Sleep and parenting go together like peanut butter and jam. Said no one. Ever. Let’s get real, being a parent is synonymous with handing over your right to a good night’s sleep. But when you consider that you’re trading sleep for first steps, an endless stream of hugs and kisses and a lifetime of loving this special person you created, it’s a fair trade, right?
But cheating on sleep is bad news for your long term health – never mind short term patience. What’s more, it teaches your kids that sleep is just not that important, which sets them up for health issues as they age.
Stop cheating yourself – and your family – out of a good night’s sleep and start respecting your need for it.
Babies have all kinds of nocturnal needs but it’s never too early to start teaching your children about the health benefits of a good night’s sleep. As soon as they’re in their own room (or one they share with a sibling) they’re ready to start learning. And these tips will help…
As we age, our sleep needs change. A study released from MassGeneral Hospital for Children (MGHfC) in Massachusetts found that sleep deprivation at ANY point during infancy and early childhood can have a dramatic impact on body fat by the time a child reaches 7 years old. Ensure your children aren’t starting out life sleep deprived and heading toward obesity.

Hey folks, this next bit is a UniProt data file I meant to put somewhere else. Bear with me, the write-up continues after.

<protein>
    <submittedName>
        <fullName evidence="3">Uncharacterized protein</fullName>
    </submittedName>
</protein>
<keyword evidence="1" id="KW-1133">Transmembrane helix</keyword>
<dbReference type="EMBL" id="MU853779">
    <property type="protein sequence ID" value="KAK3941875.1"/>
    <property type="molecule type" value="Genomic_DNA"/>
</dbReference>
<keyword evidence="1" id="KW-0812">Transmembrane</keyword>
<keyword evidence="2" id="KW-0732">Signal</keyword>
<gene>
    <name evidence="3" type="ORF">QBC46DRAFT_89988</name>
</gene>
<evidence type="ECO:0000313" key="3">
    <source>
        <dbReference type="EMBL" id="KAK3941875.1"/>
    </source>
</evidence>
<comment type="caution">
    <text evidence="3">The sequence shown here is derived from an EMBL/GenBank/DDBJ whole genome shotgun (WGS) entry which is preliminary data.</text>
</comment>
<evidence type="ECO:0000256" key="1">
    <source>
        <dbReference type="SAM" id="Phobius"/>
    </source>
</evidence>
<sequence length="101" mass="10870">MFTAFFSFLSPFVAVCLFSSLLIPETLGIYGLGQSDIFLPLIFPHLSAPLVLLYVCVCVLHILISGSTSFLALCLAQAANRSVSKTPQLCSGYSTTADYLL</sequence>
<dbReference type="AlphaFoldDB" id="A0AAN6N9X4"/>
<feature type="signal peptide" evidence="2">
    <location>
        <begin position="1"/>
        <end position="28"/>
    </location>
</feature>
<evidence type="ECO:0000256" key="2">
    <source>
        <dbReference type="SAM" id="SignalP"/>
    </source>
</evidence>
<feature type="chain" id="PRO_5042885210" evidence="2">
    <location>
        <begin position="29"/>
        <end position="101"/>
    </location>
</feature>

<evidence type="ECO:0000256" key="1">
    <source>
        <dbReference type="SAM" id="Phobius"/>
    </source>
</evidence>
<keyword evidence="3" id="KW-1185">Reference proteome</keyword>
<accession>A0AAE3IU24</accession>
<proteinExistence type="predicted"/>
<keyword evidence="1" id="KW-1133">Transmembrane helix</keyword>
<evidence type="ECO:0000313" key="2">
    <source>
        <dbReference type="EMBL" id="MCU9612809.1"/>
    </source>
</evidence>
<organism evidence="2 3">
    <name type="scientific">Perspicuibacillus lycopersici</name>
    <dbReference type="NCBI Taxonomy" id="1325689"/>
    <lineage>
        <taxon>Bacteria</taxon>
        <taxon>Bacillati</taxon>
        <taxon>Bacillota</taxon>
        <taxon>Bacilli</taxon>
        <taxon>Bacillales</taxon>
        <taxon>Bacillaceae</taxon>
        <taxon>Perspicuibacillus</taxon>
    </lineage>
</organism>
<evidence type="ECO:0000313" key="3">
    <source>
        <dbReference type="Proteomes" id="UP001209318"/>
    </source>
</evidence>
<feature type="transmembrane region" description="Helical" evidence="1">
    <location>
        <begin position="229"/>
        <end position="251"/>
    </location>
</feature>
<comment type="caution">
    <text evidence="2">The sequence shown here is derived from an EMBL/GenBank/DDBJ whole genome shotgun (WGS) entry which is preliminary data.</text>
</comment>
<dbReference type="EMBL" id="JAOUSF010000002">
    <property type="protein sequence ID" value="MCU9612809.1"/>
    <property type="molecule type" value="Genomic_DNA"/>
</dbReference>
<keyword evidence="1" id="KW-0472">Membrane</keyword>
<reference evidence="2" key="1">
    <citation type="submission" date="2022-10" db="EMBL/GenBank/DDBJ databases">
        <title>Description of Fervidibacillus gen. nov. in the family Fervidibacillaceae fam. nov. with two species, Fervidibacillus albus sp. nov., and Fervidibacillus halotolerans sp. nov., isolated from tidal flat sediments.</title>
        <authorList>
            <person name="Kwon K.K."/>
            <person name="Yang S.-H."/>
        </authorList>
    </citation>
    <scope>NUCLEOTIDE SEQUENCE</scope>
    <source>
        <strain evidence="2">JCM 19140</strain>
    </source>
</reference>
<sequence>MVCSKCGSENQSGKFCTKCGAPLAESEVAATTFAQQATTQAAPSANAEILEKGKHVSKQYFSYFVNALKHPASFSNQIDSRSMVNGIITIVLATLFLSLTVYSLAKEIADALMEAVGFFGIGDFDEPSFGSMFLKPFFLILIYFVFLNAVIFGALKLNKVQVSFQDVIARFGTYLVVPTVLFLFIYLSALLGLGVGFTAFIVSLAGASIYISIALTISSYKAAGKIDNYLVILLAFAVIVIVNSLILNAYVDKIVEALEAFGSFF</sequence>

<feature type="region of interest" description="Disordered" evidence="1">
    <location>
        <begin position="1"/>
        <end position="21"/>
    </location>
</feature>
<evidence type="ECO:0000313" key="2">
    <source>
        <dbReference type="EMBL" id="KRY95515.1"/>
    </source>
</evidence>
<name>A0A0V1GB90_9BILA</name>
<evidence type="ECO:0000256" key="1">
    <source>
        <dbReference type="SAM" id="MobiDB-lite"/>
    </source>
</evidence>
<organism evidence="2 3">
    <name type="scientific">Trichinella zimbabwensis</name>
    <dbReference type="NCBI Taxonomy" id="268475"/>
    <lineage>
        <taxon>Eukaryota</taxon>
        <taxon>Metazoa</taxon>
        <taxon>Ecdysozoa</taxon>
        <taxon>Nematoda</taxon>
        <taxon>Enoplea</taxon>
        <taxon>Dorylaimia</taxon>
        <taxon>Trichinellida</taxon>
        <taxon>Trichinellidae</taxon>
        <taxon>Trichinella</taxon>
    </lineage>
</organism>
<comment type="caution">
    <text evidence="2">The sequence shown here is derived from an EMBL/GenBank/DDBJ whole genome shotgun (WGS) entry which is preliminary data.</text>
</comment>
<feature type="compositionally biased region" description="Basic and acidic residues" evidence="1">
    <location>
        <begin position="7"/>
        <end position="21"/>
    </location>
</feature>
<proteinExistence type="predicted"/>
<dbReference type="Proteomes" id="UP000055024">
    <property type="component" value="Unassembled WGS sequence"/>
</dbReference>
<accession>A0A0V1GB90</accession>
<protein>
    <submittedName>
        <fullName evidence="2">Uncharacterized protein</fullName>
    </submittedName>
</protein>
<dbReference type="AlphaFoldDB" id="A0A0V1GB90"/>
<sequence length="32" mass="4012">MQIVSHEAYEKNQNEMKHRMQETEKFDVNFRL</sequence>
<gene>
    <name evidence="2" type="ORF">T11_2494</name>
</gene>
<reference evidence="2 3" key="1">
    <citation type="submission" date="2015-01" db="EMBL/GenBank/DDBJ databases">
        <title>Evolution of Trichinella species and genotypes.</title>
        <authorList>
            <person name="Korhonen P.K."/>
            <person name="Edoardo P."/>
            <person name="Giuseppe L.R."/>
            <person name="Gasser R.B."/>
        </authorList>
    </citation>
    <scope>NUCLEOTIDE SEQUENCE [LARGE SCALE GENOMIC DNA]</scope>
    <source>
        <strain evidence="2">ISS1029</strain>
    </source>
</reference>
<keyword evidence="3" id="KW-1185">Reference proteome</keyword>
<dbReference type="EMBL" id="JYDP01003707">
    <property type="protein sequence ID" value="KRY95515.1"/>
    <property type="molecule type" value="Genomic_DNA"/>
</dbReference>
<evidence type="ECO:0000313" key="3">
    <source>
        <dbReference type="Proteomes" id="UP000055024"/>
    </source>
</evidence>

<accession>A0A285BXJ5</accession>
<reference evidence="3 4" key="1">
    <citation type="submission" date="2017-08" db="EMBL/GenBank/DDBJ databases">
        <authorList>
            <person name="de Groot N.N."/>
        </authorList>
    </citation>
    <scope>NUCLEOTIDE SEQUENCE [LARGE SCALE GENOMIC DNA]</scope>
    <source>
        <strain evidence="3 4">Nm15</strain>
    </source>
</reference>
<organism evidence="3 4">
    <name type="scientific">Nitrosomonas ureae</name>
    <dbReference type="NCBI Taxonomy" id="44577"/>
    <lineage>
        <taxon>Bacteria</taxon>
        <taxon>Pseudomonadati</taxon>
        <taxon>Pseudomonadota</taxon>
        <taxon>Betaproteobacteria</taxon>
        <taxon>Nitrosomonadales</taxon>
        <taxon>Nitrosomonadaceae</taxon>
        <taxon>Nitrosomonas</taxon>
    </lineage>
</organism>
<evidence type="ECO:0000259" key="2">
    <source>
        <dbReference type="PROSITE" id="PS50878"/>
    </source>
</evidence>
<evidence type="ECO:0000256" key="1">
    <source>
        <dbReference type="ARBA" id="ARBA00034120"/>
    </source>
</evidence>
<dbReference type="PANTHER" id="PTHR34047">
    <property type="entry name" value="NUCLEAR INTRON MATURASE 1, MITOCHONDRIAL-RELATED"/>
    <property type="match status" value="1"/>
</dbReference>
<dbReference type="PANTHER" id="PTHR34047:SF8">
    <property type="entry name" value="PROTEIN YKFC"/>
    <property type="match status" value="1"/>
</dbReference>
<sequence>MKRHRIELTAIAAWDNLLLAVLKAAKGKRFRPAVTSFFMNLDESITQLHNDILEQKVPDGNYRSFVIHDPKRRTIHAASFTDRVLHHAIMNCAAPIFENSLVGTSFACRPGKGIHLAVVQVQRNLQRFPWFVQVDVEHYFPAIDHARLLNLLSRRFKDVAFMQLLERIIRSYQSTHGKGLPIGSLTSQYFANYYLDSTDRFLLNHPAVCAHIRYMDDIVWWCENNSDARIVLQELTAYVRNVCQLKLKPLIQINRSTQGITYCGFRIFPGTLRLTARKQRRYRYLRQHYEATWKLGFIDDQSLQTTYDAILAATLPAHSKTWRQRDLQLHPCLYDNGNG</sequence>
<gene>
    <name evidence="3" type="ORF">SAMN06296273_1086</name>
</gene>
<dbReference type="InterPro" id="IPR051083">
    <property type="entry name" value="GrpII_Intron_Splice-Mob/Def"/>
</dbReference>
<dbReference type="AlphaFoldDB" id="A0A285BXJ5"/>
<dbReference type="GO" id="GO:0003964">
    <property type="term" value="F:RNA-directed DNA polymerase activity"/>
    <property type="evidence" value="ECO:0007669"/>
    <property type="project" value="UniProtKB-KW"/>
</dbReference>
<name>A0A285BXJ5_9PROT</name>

Our bodies need consistency – it’s one of the reasons we eat 3 meals a day. Your sleep routine is no different. Teach your kids that going to bed at the same time is as important as waking up at the same time.
When we’re overheated or chilled, our body readjusts by sweating or shivering. If we’re sleeping when that happens, rest is disturbed. Eliminate temperature variances by sleeping in a well-ventilated, cool bedroom.
Some of us are night owls and others are early birds but we all need darkness to sleep – it’s just part of being human. Trouble is, our electronic devices can confuse our brains and make our brains think it’s time to wake-up when it’s really time for bed.
We all have days when we’re just not at our best. Enter the glorious nap. Your kids might hate naps but you’ll all feel better at dinnertime when everyone’s well-rested and not grumpy. If napping’s a new concept to your family, check out Greg’s tips for getting best nap of your life. You’re welcome.
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